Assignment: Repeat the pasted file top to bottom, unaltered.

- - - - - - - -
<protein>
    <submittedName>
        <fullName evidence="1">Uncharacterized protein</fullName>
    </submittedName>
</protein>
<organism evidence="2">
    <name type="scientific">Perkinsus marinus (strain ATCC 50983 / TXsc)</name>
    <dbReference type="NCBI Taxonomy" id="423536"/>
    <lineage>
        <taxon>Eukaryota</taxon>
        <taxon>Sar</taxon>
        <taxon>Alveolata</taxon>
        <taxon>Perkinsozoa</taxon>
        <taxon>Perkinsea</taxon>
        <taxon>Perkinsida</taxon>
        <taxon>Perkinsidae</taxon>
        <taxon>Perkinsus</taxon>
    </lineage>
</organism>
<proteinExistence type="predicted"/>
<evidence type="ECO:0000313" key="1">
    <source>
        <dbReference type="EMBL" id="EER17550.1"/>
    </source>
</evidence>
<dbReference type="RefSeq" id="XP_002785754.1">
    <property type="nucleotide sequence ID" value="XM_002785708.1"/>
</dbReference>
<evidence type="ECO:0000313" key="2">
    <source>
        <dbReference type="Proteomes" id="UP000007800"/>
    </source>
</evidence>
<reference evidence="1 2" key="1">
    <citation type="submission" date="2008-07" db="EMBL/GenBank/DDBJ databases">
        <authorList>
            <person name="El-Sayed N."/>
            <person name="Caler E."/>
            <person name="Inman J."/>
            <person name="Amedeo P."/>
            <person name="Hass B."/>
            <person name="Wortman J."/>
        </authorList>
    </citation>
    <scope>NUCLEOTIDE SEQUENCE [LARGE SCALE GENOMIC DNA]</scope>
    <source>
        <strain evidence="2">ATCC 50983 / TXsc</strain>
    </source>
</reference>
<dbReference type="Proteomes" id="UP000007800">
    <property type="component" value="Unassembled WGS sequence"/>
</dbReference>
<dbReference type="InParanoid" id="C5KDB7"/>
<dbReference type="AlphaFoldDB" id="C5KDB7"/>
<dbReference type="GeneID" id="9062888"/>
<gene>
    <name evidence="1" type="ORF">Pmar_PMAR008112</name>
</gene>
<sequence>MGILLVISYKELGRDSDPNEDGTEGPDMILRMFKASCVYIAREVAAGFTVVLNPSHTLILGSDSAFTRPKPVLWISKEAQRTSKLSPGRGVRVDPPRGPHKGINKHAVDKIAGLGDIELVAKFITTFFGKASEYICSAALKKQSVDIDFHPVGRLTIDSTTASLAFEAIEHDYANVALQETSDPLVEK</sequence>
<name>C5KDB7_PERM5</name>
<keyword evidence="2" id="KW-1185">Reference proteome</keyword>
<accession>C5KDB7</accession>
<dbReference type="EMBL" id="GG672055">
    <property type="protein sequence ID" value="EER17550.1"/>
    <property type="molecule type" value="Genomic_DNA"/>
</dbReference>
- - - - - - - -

<protein>
    <submittedName>
        <fullName evidence="1">Uncharacterized protein</fullName>
    </submittedName>
</protein>
<organism evidence="2">
    <name type="scientific">Perkinsus marinus (strain ATCC 50983 / TXsc)</name>
    <dbReference type="NCBI Taxonomy" id="423536"/>
    <lineage>
        <taxon>Eukaryota</taxon>
        <taxon>Sar</taxon>
        <taxon>Alveolata</taxon>
        <taxon>Perkinsozoa</taxon>
        <taxon>Perkinsea</taxon>
        <taxon>Perkinsida</taxon>
        <taxon>Perkinsidae</taxon>
        <taxon>Perkinsus</taxon>
    </lineage>
</organism>
<proteinExistence type="predicted"/>
<evidence type="ECO:0000313" key="1">
    <source>
        <dbReference type="EMBL" id="EER17550.1"/>
    </source>
</evidence>
<dbReference type="RefSeq" id="XP_002785754.1">
    <property type="nucleotide sequence ID" value="XM_002785708.1"/>
</dbReference>
<evidence type="ECO:0000313" key="2">
    <source>
        <dbReference type="Proteomes" id="UP000007800"/>
    </source>
</evidence>
<reference evidence="1 2" key="1">
    <citation type="submission" date="2008-07" db="EMBL/GenBank/DDBJ databases">
        <authorList>
            <person name="El-Sayed N."/>
            <person name="Caler E."/>
            <person name="Inman J."/>
            <person name="Amedeo P."/>
            <person name="Hass B."/>
            <person name="Wortman J."/>
        </authorList>
    </citation>
    <scope>NUCLEOTIDE SEQUENCE [LARGE SCALE GENOMIC DNA]</scope>
    <source>
        <strain evidence="2">ATCC 50983 / TXsc</strain>
    </source>
</reference>
<dbReference type="Proteomes" id="UP000007800">
    <property type="component" value="Unassembled WGS sequence"/>
</dbReference>
<dbReference type="InParanoid" id="C5KDB7"/>
<dbReference type="AlphaFoldDB" id="C5KDB7"/>
<dbReference type="GeneID" id="9062888"/>
<gene>
    <name evidence="1" type="ORF">Pmar_PMAR008112</name>
</gene>
<sequence>MGILLVISYKELGRDSDPNEDGTEGPDMILRMFKASCVYIAREVAAGFTVVLNPSHTLILGSDSAFTRPKPVLWISKEAQRTSKLSPGRGVRVDPPRGPHKGINKHAVDKIAGLGDIELVAKFITTFFGKASEYICSAALKKQSVDIDFHPVGRLTIDSTTASLAFEAIEHDYANVALQETSDPLVEK</sequence>
<name>C5KDB7_PERM5</name>
<keyword evidence="2" id="KW-1185">Reference proteome</keyword>
<accession>C5KDB7</accession>
<dbReference type="EMBL" id="GG672055">
    <property type="protein sequence ID" value="EER17550.1"/>
    <property type="molecule type" value="Genomic_DNA"/>
</dbReference>